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TSA Requires Oil and Gas Pipeline Owners, Operators to Test Cybersecurity Plans

Cyber incident reponse

TSA Requires Oil and Gas Pipeline Owners, Operators to Test Cybersecurity Plans

The Transportation Security Administration has released an updated security directive requiring oil and natural gas pipeline owners and operators to test and evaluate at least two cybersecurity incident response plan objectives.

The oil and gas industry was ordered to create incident response plans to strengthen their cyber resilience and defense capabilities against cyberattacks under previous versions of the directive released in 2021 and 2022.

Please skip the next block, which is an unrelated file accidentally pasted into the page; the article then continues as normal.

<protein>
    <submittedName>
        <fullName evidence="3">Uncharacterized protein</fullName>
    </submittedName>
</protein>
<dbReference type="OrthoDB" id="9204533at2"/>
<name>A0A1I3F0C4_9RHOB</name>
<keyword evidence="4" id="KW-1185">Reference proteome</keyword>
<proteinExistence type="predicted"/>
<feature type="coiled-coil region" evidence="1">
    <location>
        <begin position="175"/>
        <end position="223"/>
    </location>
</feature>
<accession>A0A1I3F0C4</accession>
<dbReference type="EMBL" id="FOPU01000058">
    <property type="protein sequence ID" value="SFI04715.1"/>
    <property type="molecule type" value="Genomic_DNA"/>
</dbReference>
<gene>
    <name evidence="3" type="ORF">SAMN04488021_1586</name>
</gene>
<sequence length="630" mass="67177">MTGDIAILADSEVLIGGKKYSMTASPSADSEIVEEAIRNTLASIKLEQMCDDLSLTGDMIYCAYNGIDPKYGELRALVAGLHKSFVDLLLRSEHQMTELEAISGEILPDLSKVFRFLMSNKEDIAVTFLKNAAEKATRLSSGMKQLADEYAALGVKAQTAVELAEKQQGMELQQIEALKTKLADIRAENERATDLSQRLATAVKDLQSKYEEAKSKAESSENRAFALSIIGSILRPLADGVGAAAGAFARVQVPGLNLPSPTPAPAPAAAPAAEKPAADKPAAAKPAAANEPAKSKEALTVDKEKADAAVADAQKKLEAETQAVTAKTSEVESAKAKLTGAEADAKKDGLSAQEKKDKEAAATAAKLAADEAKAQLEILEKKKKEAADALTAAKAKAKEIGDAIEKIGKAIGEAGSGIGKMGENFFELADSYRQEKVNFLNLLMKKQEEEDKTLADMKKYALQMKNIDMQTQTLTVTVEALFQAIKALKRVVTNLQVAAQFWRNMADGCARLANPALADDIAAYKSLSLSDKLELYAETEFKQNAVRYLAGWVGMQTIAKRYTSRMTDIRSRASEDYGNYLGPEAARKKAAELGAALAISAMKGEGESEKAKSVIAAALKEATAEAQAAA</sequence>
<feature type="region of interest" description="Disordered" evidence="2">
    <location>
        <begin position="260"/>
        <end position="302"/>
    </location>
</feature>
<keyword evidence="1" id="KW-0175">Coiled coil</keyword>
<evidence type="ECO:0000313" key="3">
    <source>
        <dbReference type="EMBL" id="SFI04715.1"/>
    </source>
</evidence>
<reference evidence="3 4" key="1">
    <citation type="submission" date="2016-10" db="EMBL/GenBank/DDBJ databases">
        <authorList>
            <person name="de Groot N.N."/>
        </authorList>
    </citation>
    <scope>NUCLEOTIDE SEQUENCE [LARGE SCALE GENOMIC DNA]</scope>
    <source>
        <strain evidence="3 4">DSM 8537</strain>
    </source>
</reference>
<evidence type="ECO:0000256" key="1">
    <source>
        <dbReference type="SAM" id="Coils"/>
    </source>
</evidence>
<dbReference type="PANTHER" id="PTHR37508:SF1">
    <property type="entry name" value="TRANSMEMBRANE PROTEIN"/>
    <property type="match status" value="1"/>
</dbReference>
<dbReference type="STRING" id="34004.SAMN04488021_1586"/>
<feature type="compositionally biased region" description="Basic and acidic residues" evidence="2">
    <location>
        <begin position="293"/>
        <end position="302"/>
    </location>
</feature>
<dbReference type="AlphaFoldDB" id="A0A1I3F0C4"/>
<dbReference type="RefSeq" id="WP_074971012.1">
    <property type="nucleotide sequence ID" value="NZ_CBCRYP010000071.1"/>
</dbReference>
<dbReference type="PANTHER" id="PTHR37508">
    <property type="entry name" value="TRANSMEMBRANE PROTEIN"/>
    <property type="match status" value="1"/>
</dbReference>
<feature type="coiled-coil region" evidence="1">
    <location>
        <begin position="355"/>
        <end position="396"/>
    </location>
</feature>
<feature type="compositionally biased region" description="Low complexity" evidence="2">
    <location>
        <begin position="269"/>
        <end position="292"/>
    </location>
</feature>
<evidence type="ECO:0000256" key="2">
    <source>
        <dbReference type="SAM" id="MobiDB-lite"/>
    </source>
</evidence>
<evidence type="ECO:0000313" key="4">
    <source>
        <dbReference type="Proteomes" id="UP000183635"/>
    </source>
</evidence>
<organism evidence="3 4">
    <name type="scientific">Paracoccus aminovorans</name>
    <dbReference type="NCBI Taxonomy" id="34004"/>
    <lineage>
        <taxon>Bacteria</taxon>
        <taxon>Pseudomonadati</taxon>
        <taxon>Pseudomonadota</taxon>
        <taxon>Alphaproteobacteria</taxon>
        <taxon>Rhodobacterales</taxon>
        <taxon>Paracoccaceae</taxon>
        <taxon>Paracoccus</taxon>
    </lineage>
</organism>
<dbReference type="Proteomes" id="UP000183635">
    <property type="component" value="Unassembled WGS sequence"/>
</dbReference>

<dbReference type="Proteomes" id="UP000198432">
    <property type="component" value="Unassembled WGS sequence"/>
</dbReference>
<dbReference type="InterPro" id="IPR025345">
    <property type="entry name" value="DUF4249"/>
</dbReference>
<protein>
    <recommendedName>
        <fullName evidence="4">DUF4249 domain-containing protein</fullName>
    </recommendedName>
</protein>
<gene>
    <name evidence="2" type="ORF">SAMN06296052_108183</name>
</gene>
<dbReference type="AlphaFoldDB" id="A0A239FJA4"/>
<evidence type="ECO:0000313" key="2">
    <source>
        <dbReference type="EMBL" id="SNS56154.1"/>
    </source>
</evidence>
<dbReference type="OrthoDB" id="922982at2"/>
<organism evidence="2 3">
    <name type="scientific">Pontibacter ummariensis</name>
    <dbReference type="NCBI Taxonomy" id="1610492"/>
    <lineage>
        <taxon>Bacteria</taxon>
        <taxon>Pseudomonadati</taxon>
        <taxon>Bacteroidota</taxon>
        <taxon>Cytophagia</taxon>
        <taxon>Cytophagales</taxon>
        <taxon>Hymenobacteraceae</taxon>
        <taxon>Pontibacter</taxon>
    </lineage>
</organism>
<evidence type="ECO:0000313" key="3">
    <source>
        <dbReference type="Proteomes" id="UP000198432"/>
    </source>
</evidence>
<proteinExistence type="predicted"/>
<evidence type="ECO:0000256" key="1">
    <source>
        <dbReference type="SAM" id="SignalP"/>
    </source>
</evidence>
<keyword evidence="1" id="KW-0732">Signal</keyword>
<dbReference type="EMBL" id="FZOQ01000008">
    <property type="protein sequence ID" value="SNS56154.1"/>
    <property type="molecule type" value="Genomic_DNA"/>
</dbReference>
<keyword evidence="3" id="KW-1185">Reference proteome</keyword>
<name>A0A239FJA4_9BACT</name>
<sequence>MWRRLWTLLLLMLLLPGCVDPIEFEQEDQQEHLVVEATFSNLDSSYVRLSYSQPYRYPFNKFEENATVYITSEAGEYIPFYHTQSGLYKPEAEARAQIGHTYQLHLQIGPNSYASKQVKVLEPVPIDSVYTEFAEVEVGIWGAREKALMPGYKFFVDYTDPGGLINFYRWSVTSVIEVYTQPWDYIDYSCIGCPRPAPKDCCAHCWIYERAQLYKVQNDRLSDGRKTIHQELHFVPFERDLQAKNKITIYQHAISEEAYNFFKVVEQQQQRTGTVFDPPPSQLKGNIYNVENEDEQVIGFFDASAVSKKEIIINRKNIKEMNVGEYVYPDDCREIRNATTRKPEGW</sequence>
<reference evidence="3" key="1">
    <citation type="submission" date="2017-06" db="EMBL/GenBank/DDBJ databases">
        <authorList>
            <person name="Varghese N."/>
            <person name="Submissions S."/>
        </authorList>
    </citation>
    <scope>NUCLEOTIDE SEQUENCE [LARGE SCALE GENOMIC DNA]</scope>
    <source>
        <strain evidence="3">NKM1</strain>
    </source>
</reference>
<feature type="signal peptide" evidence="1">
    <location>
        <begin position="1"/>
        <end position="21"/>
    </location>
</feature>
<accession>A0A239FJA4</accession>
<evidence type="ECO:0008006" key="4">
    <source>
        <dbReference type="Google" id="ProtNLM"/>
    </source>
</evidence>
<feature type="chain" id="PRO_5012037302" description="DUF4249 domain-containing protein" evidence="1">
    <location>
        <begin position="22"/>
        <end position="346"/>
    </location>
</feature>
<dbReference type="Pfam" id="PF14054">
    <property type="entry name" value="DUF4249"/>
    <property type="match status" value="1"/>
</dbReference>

Input from industry stakeholders, the Cybersecurity and Infrastructure Security Agency and the Department of Transportation were worked into the updated cybersecurity requirements, the TSA said.

Under the new directive, oil and gas owners and operators are also required to conduct cybersecurity exercises annually, submit to TSA updated cybersecurity assessment strategies on a yearly basis, and evaluate security measures every three years.

The TSA issued its first security directive after a May 2021 ransomware attack on the Colonial Pipeline. The incident caused fuel and energy supply shortages across the East Coast.

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Category: Cybersecurity

Tags: Colonial Pipeline cybersecurity oil and gas ransomware attack security directive Transportation Security Administration